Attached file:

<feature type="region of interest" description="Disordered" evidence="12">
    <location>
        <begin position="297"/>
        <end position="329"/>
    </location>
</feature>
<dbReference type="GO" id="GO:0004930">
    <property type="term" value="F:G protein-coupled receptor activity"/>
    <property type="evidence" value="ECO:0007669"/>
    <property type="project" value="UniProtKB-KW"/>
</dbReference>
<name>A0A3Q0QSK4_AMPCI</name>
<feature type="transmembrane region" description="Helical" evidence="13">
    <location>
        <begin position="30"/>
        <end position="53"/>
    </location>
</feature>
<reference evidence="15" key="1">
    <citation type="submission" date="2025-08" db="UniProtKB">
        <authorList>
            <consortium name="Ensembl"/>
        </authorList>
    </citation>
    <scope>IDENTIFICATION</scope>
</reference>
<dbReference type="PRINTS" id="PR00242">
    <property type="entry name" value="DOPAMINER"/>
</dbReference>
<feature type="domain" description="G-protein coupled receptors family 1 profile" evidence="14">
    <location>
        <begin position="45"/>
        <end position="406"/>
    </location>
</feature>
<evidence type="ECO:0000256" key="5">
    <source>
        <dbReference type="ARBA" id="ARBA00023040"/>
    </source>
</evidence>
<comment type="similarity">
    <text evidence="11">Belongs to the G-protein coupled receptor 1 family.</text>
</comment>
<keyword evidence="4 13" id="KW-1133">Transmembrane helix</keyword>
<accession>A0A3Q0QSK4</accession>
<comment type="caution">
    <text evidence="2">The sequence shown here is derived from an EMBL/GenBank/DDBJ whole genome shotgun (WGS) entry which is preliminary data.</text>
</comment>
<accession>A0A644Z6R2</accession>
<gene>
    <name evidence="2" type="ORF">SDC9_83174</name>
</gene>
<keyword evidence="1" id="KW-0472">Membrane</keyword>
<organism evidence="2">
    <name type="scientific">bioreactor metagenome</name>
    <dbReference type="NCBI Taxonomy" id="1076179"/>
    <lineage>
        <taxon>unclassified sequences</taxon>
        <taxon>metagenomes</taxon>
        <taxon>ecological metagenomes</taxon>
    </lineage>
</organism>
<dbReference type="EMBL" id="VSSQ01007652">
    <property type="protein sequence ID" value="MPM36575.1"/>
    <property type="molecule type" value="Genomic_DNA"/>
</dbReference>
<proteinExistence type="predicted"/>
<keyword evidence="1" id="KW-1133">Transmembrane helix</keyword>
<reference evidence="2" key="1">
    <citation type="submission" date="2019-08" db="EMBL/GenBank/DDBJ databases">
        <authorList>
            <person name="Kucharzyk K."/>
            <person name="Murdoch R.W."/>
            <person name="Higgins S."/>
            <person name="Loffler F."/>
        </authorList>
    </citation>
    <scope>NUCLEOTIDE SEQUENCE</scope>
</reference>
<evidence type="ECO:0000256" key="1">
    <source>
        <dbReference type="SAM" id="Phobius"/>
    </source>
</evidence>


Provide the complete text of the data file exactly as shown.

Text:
<feature type="region of interest" description="Disordered" evidence="12">
    <location>
        <begin position="297"/>
        <end position="329"/>
    </location>
</feature>
<dbReference type="GO" id="GO:0004930">
    <property type="term" value="F:G protein-coupled receptor activity"/>
    <property type="evidence" value="ECO:0007669"/>
    <property type="project" value="UniProtKB-KW"/>
</dbReference>
<name>A0A3Q0QSK4_AMPCI</name>
<feature type="transmembrane region" description="Helical" evidence="13">
    <location>
        <begin position="30"/>
        <end position="53"/>
    </location>
</feature>
<reference evidence="15" key="1">
    <citation type="submission" date="2025-08" db="UniProtKB">
        <authorList>
            <consortium name="Ensembl"/>
        </authorList>
    </citation>
    <scope>IDENTIFICATION</scope>
</reference>
<dbReference type="PRINTS" id="PR00242">
    <property type="entry name" value="DOPAMINER"/>
</dbReference>
<feature type="domain" description="G-protein coupled receptors family 1 profile" evidence="14">
    <location>
        <begin position="45"/>
        <end position="406"/>
    </location>
</feature>
<evidence type="ECO:0000256" key="5">
    <source>
        <dbReference type="ARBA" id="ARBA00023040"/>
    </source>
</evidence>
<comment type="similarity">
    <text evidence="11">Belongs to the G-protein coupled receptor 1 family.</text>
</comment>
<keyword evidence="4 13" id="KW-1133">Transmembrane helix</keyword>
<accession>A0A3Q0QSK4</accession>
<comment type="caution">
    <text evidence="2">The sequence shown here is derived from an EMBL/GenBank/DDBJ whole genome shotgun (WGS) entry which is preliminary data.</text>
</comment>
<accession>A0A644Z6R2</accession>
<gene>
    <name evidence="2" type="ORF">SDC9_83174</name>
</gene>
<keyword evidence="1" id="KW-0472">Membrane</keyword>
<organism evidence="2">
    <name type="scientific">bioreactor metagenome</name>
    <dbReference type="NCBI Taxonomy" id="1076179"/>
    <lineage>
        <taxon>unclassified sequences</taxon>
        <taxon>metagenomes</taxon>
        <taxon>ecological metagenomes</taxon>
    </lineage>
</organism>
<dbReference type="EMBL" id="VSSQ01007652">
    <property type="protein sequence ID" value="MPM36575.1"/>
    <property type="molecule type" value="Genomic_DNA"/>
</dbReference>
<proteinExistence type="predicted"/>
<keyword evidence="1" id="KW-1133">Transmembrane helix</keyword>
<reference evidence="2" key="1">
    <citation type="submission" date="2019-08" db="EMBL/GenBank/DDBJ databases">
        <authorList>
            <person name="Kucharzyk K."/>
            <person name="Murdoch R.W."/>
            <person name="Higgins S."/>
            <person name="Loffler F."/>
        </authorList>
    </citation>
    <scope>NUCLEOTIDE SEQUENCE</scope>
</reference>
<evidence type="ECO:0000256" key="1">
    <source>
        <dbReference type="SAM" id="Phobius"/>
    </source>
</evidence>